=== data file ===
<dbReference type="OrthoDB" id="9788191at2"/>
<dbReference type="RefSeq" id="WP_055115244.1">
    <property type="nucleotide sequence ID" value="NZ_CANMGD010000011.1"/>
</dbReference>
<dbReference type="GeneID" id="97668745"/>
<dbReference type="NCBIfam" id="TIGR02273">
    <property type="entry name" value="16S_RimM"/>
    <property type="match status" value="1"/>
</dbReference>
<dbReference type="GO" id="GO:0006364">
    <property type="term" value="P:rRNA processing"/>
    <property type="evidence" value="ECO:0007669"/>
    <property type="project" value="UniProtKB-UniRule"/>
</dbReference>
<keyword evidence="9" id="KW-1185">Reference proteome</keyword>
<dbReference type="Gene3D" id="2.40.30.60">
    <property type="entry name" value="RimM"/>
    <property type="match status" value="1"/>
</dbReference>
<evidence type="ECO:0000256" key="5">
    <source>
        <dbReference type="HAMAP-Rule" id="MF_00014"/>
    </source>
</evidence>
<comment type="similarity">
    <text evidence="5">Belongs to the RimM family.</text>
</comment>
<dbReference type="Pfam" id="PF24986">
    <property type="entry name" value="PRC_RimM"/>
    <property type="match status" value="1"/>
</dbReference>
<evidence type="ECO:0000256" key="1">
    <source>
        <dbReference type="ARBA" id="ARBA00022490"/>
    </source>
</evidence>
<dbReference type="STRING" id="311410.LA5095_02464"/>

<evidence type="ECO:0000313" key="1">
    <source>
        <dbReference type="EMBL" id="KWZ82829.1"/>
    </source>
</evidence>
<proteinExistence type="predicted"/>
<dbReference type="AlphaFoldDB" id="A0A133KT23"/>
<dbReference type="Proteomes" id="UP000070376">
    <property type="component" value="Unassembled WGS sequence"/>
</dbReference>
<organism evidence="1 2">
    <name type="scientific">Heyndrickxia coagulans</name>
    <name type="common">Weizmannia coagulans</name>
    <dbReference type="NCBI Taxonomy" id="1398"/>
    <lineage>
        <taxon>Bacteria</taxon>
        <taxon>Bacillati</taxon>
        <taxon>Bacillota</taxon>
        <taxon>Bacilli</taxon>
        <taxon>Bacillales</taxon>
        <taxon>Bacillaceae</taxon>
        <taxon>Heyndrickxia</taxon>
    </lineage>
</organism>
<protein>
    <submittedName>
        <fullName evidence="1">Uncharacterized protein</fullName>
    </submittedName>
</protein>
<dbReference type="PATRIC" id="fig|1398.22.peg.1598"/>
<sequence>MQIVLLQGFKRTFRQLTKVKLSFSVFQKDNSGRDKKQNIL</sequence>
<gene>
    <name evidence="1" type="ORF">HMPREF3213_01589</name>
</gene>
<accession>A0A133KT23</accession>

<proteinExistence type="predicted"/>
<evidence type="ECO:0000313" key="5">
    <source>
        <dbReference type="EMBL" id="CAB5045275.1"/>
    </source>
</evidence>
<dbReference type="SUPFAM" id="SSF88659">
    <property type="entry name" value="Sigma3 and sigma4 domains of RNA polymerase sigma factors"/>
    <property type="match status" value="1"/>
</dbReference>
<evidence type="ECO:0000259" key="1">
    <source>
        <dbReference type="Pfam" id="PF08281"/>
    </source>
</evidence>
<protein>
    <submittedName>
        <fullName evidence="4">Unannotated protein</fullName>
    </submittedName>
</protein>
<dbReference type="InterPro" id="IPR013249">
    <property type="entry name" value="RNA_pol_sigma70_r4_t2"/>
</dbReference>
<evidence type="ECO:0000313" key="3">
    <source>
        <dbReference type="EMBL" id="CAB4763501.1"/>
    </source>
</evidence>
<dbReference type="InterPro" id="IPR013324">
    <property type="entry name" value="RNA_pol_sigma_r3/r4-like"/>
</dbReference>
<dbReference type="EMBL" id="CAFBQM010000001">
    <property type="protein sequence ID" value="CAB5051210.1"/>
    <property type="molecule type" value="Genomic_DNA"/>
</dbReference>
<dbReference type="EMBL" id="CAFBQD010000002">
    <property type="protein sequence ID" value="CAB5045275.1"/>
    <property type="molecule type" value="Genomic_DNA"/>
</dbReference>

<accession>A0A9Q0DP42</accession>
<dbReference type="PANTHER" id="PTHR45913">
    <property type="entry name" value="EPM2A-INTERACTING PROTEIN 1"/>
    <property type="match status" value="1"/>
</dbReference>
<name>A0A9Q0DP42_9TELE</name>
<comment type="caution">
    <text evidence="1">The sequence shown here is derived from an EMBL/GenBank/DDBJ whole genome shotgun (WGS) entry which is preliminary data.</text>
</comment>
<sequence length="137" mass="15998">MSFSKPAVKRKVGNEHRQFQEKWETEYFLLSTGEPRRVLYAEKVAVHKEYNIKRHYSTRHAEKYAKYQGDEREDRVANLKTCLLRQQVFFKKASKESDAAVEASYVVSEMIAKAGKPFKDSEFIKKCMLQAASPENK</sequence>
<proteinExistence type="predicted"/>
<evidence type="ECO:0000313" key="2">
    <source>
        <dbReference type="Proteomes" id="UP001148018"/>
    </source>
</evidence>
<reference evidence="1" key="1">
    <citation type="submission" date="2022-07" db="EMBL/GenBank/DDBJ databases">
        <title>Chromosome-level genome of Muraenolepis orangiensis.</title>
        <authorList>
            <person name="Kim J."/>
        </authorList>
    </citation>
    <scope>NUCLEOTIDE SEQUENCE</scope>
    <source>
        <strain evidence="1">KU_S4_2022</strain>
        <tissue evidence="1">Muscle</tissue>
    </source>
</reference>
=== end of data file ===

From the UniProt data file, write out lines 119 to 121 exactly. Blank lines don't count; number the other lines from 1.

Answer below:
    <text evidence="1">The sequence shown here is derived from an EMBL/GenBank/DDBJ whole genome shotgun (WGS) entry which is preliminary data.</text>
</comment>
<sequence length="137" mass="15998">MSFSKPAVKRKVGNEHRQFQEKWETEYFLLSTGEPRRVLYAEKVAVHKEYNIKRHYSTRHAEKYAKYQGDEREDRVANLKTCLLRQQVFFKKASKESDAAVEASYVVSEMIAKAGKPFKDSEFIKKCMLQAASPENK</sequence>